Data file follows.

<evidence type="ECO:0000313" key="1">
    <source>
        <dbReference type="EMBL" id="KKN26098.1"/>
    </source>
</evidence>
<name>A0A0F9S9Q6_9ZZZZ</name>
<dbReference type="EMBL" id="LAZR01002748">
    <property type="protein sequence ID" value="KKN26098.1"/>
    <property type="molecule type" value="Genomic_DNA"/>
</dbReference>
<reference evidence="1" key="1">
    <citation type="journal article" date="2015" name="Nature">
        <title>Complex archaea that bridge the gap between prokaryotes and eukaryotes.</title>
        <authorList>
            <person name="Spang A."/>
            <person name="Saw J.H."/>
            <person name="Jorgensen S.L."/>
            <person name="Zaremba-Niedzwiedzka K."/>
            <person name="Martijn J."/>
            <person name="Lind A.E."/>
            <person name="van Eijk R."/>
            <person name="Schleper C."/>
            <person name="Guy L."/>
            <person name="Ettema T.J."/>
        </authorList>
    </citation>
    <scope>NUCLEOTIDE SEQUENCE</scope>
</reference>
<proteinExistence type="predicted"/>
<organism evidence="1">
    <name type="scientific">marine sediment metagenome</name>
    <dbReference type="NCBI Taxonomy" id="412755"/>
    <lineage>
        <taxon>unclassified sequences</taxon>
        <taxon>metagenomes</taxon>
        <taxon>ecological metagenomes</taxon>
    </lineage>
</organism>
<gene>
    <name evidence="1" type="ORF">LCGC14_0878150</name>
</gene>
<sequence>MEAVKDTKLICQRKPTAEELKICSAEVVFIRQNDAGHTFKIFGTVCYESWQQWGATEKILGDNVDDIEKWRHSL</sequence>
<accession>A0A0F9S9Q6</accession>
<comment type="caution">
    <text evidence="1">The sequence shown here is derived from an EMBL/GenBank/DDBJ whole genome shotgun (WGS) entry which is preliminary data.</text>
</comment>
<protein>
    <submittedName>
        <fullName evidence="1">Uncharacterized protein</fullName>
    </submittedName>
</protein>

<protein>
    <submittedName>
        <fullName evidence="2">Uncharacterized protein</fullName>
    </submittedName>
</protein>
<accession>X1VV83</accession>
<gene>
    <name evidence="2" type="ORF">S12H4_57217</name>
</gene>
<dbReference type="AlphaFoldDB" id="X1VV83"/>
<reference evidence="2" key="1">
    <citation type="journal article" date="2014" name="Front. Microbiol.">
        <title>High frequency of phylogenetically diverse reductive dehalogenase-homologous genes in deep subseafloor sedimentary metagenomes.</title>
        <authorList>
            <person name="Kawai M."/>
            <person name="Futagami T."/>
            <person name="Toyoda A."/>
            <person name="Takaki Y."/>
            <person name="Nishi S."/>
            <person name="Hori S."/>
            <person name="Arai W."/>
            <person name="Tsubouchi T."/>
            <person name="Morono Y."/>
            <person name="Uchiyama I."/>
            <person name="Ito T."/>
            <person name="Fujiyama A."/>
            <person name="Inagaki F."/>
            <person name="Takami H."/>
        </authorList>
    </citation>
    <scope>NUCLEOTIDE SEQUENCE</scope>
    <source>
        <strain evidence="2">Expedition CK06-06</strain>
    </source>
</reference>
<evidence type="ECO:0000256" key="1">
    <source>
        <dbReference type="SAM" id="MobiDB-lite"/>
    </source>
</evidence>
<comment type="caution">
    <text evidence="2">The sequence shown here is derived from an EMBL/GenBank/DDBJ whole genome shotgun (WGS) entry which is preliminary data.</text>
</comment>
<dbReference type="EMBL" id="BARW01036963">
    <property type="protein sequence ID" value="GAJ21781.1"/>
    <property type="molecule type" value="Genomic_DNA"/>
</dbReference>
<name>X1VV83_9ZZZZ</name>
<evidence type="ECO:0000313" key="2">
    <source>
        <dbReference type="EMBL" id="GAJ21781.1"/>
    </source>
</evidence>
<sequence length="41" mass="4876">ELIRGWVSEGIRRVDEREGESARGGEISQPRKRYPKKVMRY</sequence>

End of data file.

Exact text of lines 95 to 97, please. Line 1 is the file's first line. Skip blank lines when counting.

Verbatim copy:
<dbReference type="EMBL" id="BARW01036963">
    <property type="protein sequence ID" value="GAJ21781.1"/>
    <property type="molecule type" value="Genomic_DNA"/>